Pernod sales rise amid Taittinger rumours

By Staff Reporter

- Last updated on GMT

Related tags Allied domecq Pernod ricard

Pernod Ricard ambled forward in its first half of 2005,
out-performing new rival Diageo, but higher expenses again show the
growing importance of cost-savings and consolidation to the drinks

Pernod, fresh from conquering Allied Domecq to become the world's largest wine and spirits group, reported a 6.5 per cent sales rise to €1.67bn.

The French firm can take satisfaction from getting one over on its new-found major rival and world number one drinks maker, Diageo, which only increased net sales by two per cent for the same period.

Yet, despite the point-scoring, both firms have struggled on profits this year.

Pernod's dropped 7.2 per cent after the only contribution of Allied Domecq to its results was €20m one-off charge related to the deal. The firm's advertising costs were also a factor, rising 10 per cent on the first half of 2004, and especially in France, where these sent operating profit down by almost the same percentage.

Diageo, meanwhile, also saw its profits dip and the company had said in a pre-results statement that it intended to increase its focus on cost reduction strategies and pricing in order to bolster profit margins. This was despite its US spirits brands still out-performing the market over the last year.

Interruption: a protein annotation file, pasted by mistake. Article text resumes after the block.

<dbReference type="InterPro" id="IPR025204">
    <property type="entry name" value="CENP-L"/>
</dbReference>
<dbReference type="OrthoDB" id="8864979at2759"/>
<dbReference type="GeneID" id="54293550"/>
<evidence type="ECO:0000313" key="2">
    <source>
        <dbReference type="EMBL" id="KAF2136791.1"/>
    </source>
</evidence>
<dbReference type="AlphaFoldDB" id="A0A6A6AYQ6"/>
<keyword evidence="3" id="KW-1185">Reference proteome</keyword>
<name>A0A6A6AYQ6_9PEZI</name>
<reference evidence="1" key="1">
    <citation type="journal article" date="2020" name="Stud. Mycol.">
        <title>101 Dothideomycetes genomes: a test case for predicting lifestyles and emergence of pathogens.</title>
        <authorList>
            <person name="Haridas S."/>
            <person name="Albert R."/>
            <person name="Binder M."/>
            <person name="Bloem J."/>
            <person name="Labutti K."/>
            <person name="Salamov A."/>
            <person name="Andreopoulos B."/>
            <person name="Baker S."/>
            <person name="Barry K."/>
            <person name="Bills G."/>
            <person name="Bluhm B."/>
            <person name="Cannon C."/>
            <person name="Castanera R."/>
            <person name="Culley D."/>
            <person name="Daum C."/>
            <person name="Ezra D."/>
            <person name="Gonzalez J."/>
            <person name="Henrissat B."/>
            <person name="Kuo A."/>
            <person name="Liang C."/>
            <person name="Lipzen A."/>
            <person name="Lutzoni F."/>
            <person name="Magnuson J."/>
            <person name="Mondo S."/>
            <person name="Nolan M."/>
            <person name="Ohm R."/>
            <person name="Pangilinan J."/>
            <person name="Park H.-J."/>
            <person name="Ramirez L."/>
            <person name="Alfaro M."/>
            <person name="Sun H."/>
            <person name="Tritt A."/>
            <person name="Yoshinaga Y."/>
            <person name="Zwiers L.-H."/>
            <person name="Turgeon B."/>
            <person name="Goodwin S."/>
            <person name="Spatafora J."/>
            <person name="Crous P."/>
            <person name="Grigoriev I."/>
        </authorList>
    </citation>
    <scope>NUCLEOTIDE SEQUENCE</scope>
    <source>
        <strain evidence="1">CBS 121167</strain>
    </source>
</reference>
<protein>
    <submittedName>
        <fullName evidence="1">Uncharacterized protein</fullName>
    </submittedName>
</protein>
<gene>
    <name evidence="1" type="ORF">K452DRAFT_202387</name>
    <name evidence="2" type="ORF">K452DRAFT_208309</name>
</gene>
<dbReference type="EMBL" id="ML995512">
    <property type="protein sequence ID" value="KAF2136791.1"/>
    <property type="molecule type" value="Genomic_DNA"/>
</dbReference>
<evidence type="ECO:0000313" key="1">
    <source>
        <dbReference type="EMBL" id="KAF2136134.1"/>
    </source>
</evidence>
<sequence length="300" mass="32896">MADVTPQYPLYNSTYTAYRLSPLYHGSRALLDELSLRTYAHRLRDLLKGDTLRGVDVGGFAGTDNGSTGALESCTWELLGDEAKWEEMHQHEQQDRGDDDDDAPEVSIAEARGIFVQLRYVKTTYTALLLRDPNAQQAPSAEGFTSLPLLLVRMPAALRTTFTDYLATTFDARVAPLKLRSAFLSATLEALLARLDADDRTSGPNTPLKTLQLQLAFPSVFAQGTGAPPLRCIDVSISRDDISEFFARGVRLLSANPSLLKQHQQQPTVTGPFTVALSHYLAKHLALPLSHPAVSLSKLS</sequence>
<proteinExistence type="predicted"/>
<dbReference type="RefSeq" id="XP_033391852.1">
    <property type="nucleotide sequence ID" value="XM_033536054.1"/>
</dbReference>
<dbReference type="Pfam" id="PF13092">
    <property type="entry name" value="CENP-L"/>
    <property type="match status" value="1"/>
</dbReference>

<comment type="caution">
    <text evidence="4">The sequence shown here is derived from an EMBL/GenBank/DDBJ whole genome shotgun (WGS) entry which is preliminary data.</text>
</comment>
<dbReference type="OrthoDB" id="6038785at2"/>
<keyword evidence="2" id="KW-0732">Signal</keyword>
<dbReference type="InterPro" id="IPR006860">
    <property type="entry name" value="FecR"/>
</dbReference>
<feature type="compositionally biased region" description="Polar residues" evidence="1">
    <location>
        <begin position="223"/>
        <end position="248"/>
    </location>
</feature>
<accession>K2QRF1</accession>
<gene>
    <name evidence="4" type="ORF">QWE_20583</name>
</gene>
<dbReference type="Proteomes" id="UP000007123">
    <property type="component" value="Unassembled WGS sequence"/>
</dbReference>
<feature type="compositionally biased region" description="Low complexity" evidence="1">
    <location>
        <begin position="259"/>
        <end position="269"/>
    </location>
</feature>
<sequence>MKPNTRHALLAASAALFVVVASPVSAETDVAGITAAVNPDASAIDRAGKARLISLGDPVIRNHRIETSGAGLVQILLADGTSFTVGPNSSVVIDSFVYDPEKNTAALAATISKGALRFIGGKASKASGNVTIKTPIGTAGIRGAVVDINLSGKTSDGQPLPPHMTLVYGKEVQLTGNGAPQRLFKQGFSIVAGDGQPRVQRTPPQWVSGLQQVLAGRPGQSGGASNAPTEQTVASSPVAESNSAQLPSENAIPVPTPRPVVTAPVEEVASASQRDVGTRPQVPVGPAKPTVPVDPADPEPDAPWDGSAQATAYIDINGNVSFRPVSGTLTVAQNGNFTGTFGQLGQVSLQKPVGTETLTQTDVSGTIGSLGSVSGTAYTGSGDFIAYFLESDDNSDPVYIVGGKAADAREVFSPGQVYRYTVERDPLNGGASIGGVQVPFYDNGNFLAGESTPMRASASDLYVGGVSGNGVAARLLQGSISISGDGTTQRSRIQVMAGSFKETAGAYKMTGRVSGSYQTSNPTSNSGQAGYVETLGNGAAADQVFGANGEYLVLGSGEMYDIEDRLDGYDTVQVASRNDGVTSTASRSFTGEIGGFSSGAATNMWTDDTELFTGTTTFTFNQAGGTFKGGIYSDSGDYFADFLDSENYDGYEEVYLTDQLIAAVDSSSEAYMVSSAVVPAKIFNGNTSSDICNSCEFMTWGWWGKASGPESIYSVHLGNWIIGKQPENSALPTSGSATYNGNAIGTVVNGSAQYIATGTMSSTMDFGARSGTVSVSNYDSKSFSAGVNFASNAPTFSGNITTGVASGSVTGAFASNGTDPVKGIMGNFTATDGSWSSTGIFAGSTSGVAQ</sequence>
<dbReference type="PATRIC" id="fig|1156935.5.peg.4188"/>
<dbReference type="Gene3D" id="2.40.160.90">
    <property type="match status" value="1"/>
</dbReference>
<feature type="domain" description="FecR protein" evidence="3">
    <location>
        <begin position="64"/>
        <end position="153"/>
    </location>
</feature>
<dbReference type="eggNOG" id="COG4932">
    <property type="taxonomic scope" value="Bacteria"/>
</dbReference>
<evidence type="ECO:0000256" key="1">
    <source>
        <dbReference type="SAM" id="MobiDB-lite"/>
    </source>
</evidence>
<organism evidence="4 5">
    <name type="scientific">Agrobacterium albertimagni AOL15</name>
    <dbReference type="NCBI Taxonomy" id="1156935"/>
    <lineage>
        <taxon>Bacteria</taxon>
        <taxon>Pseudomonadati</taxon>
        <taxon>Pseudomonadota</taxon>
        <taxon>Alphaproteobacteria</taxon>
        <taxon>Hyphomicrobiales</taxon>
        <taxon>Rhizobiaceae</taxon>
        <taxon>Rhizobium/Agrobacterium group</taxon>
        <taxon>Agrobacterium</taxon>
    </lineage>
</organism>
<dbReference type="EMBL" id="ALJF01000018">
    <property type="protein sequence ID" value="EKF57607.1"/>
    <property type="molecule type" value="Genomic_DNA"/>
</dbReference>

A recent report by Goldman Sachs​ highlighted a growing trend for industry consolidation in the face of cost pressures, but also said that as firms got bigger they would be better placed to improve margins.

"This is an industry that, for all its buoyant volume background, is lacking in pricing opportunities to deliver gross margin expansion,"​ it said, despite expressing concern about the financial strain the newly acquired Chalone and Montana wines may put on Diageo.

Fitting with this trend, Pernod has been repeatedly linked with a bid for France's Taittinger champagne, which, after being sold off by its family owners, is no longer wanted by current owners Starwood Capital.

Pernod's burgeoning portfolio notably lacks a major champagne brand and a report in the Financial Times​ claimed Pernod's joint-general director, Pierre Pringuet, said he was interested. The French government is also thought to be working to secure a French buyer.

Pringuet, however, also said Pernod's main goal was to reduce debts to help it swallow Allied Domecq comfortably.

Cost-savings have received a major emphasis recently, with Diageo expected to save a further €74m (£50m) next year and Pernod announcing it could save more than €300m (£200m) per year in costs across both it and Allied Domecq.

Even so, a move for Taittinger could help Pernod tap further into wine - rapidly becoming one of the drinks industry's real earners.

Diageo said its wine business had grown strongly in its key US and UK markets, where demand for new world varieties in particular is rising. The emerging demand for such wines was also cited by US-based Constellation Brands recently as the reason behind its 36 per cent increase in branded wine sales.

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